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came to discourse particularly with her, and to inquire of her, how she obtained relief and deliverance from the spiritual distresses which she had lately suffered; she answered, in broken English,* "Me try, me try save myself; last, my strength be all gone; (meaning her ability to save herself;) could not me stir bit further. Den last me forced let Jesus Christ alone send me hell; if he please." I said, " But, you was not willing to go to hell; was you?" She replied, “ Could not me help it. My heart, he would wicked for all. Could not me make him good, (meaning, she saw it was right she should go to hell, because her heart was wicked, and would be so after all she could do to mend it.) I asked her, how she got out of this case. She answered still in the same broken language," By by, my heart be glad desperately." I asked her, why her heart was glad? She replied, "Glad my heart, Jesus Christ do what he please with me. Den me tink, glad my heart Jesus Christ send me to hell. Did not me care where he put me; love him for all.” &c. She could not readily be convinced, but that she was willing to go to hell if Christ was pleased to send her there; although the truth evidently was, that her will was so swallowed up in the divine will, that she could not frame any hell in her imagination which would be dreadful or undesirable, provided it was the will of God to send her to it. Toward night discoursed to them again in the catechetical method, which I entered upon the evening before. When I came to improve the truth which I had explained to them, and to answer that question, " But how shall I know whether God has chosen me to everlasting life?" by pressing them to come and give up their hearts to Christ, and thereby "to make their election sure," they then appeared much affected: and persons under concern were afresh engaged in seeking after an interest in him; while some others, who had obtained comfort before, were refreshed to find that love to God in themselves, which was an evidence of his electing love to them.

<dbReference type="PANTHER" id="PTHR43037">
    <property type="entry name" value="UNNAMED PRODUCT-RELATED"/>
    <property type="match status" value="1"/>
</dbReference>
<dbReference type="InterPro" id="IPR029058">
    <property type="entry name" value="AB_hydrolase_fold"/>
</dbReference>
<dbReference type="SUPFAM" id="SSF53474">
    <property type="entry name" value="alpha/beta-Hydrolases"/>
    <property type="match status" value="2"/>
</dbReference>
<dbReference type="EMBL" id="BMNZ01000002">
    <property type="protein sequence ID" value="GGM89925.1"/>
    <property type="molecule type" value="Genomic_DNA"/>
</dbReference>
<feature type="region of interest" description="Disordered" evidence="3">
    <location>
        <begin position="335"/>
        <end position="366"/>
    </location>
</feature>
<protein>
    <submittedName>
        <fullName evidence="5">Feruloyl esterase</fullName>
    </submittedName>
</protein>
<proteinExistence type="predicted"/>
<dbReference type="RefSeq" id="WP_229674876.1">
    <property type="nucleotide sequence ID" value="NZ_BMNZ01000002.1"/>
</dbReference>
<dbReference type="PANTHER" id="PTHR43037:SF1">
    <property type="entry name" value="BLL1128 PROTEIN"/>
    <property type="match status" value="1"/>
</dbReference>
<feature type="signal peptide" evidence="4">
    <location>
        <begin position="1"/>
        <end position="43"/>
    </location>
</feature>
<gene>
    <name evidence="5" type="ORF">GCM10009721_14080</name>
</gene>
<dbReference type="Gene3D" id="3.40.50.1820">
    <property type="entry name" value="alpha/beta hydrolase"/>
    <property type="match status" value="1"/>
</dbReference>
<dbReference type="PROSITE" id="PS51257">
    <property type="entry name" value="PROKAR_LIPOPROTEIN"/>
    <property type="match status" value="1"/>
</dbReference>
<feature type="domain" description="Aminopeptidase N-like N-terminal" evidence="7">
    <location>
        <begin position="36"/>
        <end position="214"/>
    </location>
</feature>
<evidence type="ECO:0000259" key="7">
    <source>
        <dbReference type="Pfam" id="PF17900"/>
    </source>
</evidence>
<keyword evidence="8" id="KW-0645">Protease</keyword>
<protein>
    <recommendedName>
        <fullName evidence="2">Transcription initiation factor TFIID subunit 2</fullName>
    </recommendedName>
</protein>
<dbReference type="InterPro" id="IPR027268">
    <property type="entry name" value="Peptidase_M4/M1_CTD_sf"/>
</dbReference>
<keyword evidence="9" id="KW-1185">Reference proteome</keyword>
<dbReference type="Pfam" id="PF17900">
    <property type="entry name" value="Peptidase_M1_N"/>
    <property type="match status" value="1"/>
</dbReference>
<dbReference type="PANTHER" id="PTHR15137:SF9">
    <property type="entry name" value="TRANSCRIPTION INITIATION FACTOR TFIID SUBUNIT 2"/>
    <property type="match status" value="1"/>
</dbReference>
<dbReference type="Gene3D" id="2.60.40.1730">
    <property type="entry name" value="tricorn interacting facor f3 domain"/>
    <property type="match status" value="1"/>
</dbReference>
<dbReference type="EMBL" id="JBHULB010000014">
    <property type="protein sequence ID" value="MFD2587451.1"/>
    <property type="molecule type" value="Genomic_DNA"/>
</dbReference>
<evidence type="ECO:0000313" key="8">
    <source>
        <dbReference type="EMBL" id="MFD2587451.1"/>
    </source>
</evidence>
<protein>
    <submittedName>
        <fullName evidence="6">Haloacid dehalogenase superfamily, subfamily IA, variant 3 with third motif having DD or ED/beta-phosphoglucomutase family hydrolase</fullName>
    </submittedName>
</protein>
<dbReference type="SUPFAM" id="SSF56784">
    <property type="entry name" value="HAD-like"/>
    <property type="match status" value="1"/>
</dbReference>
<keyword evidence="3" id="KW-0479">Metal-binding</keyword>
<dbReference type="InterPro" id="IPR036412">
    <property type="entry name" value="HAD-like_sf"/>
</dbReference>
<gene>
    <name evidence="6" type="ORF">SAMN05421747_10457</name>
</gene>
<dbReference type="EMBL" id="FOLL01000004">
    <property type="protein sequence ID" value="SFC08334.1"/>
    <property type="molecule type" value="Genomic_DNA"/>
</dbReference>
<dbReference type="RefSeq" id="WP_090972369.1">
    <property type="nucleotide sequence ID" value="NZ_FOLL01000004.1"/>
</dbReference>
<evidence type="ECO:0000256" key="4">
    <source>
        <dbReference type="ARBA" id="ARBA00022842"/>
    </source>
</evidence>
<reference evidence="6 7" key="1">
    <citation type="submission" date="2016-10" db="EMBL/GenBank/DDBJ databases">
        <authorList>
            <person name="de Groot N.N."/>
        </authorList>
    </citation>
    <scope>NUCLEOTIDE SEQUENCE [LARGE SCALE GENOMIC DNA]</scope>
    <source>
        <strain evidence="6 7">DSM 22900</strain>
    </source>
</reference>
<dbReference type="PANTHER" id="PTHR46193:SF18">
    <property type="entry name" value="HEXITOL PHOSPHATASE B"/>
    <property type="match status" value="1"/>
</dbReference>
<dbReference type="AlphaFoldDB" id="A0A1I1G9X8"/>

Dec. 23 and 24. "Spent three days in writing with the utmost diligence. Felt in the main a sweet mortification to the world, and a desire to live and labour only for God; but wanted more warmth and spirituality, and a more sensible and affectionate regard for the glory of God.

Dec. 25. "The Indians having been used on Christmas-days to drink and revel among some of the white people in these parts; I thought it proper this day to call them together and discourse to them upon divine things; which I accordingly did from the parable of the barren fig-tree, Luke xiii. 6-9. A divine influence, I am persuaded, accompanied the word at this

* In proper English, “I tried, and tried to save myself, till at last my strength was all gone, and I could not stir any further. Then I was at last obliged to let Jesus Christ alone, to send me to hell if he pleased.